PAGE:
5. As previously mentioned, the Green Knight is Bertilak of Hautdesert, the lord that Gawain had been staying with. The Green Knight was actually testing Gawain’s honesty and loyalty, using not only the task at hand but also his wife the previous days, ultimately deciding he is “one of the most perfect men who ever walked on the earth”(220). These challenges, including the one with the Knights of the Round Table, were so Morgan le Fay could test the reputation of the Round Table. Gawain’s actions therefore directly reflected the Round Table in her eyes, proving it to be mostly honest and courageous as it has been described, since Gawain had the courage to follow through on the deal.

  6. The Green Knight’s identity is revealed to the readers at the end of the narrative. He turns out to be Bertilak of Hautdesert, who is the lord of the Castle in which Sir Gawain stays in over Christmas. It was actually Morgan Le Fay (an enemy of Arthur) who devised the plot and made Bertilak of Hautdesert do the challenge. The purpose of the challenge was to test and try the honor and fame of the Arthur’s Kings of the Round Table. The point was to try to “make a trial of [their] pride, and to judge the truth” (2457). It tested to see if Sir Gawain would be able to resist the temptation of seducing Bertilak’s wife which would verify Sir Gawain’s true honor and chivalry.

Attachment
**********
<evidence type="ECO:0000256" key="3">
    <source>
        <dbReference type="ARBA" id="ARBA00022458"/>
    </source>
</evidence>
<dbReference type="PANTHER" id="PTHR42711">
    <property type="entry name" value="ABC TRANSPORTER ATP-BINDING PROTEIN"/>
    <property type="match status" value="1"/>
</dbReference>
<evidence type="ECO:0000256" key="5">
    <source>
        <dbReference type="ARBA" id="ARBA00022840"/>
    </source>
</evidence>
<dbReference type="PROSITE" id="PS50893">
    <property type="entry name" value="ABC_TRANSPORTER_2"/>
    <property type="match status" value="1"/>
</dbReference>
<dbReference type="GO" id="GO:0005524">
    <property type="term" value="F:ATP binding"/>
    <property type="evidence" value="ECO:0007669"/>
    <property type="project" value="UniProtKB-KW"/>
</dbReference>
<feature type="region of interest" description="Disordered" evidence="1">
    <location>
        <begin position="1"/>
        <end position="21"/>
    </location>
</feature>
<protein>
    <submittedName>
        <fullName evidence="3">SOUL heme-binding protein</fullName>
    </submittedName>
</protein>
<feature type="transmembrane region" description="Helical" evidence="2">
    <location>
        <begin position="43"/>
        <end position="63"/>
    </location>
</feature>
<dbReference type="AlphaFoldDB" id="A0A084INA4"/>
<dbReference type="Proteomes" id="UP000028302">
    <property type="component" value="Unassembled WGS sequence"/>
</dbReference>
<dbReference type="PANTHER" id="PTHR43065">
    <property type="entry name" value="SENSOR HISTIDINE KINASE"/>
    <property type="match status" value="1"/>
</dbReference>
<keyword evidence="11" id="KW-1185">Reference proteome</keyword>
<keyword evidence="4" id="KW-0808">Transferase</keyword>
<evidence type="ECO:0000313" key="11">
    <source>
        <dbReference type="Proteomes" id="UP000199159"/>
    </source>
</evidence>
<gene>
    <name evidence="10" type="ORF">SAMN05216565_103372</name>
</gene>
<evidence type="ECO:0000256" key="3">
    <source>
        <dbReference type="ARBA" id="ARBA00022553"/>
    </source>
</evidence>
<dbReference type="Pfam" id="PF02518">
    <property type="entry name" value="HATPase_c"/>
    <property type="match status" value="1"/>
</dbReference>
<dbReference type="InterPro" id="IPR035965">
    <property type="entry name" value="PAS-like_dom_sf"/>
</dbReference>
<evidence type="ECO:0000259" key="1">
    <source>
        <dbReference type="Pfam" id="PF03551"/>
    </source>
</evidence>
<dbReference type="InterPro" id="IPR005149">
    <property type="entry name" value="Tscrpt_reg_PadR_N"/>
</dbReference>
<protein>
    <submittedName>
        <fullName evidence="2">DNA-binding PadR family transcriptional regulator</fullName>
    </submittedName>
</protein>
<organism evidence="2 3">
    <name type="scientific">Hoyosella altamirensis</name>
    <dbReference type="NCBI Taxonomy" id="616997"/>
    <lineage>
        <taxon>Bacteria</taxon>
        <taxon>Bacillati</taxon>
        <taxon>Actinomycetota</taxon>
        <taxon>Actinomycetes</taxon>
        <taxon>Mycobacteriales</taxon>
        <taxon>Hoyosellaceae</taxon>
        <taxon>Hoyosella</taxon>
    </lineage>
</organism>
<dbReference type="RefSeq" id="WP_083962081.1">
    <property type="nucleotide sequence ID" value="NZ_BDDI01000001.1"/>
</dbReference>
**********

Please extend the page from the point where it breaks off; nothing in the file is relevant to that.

7. As stated above The Green Knight is Bertilak of Hautdesert. And he is the creature who appears at King Arthur’s Christmas feast, and Gawain’s host. His actual quest was all a plot to see if they were loyal. He explains how the old woman at the castle is really Morgan le Faye, Gawain’s aunt and King Arthur’s half sister.